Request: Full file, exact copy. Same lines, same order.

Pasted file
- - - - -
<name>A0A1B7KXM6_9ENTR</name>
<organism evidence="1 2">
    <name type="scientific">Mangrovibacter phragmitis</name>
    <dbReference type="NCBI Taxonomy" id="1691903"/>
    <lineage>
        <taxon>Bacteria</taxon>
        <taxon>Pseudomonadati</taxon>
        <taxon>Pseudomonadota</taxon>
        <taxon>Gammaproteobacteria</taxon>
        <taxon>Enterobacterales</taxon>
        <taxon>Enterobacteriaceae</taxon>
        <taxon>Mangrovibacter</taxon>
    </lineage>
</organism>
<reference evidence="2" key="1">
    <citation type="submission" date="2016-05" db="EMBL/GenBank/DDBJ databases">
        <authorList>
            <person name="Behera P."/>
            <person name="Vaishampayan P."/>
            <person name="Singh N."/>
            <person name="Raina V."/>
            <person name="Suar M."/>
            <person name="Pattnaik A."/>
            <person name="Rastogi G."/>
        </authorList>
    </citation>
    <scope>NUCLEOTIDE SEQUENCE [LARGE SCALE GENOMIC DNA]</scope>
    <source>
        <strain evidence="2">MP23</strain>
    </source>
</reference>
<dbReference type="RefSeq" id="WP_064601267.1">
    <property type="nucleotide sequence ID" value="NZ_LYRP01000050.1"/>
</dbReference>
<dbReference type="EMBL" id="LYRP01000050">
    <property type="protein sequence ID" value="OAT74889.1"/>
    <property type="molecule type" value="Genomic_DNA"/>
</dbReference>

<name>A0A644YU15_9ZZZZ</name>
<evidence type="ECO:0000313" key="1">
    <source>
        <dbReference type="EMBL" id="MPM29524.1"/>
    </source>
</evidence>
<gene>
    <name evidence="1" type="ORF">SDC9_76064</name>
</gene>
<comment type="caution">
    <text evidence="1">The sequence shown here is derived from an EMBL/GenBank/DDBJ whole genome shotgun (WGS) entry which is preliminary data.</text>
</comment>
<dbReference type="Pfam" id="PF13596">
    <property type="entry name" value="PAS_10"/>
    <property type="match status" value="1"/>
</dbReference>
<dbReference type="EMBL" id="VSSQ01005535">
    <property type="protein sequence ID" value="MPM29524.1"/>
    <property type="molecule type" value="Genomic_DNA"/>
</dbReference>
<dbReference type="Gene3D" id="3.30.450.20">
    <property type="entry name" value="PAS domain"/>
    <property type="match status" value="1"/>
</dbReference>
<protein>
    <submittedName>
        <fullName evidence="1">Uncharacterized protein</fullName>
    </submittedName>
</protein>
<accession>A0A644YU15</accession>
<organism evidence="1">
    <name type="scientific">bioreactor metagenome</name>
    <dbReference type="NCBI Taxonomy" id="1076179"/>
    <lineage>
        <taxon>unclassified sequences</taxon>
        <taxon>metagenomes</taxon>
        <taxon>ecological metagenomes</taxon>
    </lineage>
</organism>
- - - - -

<name>A0A1B7KXM6_9ENTR</name>
<organism evidence="1 2">
    <name type="scientific">Mangrovibacter phragmitis</name>
    <dbReference type="NCBI Taxonomy" id="1691903"/>
    <lineage>
        <taxon>Bacteria</taxon>
        <taxon>Pseudomonadati</taxon>
        <taxon>Pseudomonadota</taxon>
        <taxon>Gammaproteobacteria</taxon>
        <taxon>Enterobacterales</taxon>
        <taxon>Enterobacteriaceae</taxon>
        <taxon>Mangrovibacter</taxon>
    </lineage>
</organism>
<reference evidence="2" key="1">
    <citation type="submission" date="2016-05" db="EMBL/GenBank/DDBJ databases">
        <authorList>
            <person name="Behera P."/>
            <person name="Vaishampayan P."/>
            <person name="Singh N."/>
            <person name="Raina V."/>
            <person name="Suar M."/>
            <person name="Pattnaik A."/>
            <person name="Rastogi G."/>
        </authorList>
    </citation>
    <scope>NUCLEOTIDE SEQUENCE [LARGE SCALE GENOMIC DNA]</scope>
    <source>
        <strain evidence="2">MP23</strain>
    </source>
</reference>
<dbReference type="RefSeq" id="WP_064601267.1">
    <property type="nucleotide sequence ID" value="NZ_LYRP01000050.1"/>
</dbReference>
<dbReference type="EMBL" id="LYRP01000050">
    <property type="protein sequence ID" value="OAT74889.1"/>
    <property type="molecule type" value="Genomic_DNA"/>
</dbReference>

<name>A0A644YU15_9ZZZZ</name>
<evidence type="ECO:0000313" key="1">
    <source>
        <dbReference type="EMBL" id="MPM29524.1"/>
    </source>
</evidence>
<gene>
    <name evidence="1" type="ORF">SDC9_76064</name>
</gene>
<comment type="caution">
    <text evidence="1">The sequence shown here is derived from an EMBL/GenBank/DDBJ whole genome shotgun (WGS) entry which is preliminary data.</text>
</comment>
<dbReference type="Pfam" id="PF13596">
    <property type="entry name" value="PAS_10"/>
    <property type="match status" value="1"/>
</dbReference>
<dbReference type="EMBL" id="VSSQ01005535">
    <property type="protein sequence ID" value="MPM29524.1"/>
    <property type="molecule type" value="Genomic_DNA"/>
</dbReference>
<dbReference type="Gene3D" id="3.30.450.20">
    <property type="entry name" value="PAS domain"/>
    <property type="match status" value="1"/>
</dbReference>
<protein>
    <submittedName>
        <fullName evidence="1">Uncharacterized protein</fullName>
    </submittedName>
</protein>
<accession>A0A644YU15</accession>
<organism evidence="1">
    <name type="scientific">bioreactor metagenome</name>
    <dbReference type="NCBI Taxonomy" id="1076179"/>
    <lineage>
        <taxon>unclassified sequences</taxon>
        <taxon>metagenomes</taxon>
        <taxon>ecological metagenomes</taxon>
    </lineage>
</organism>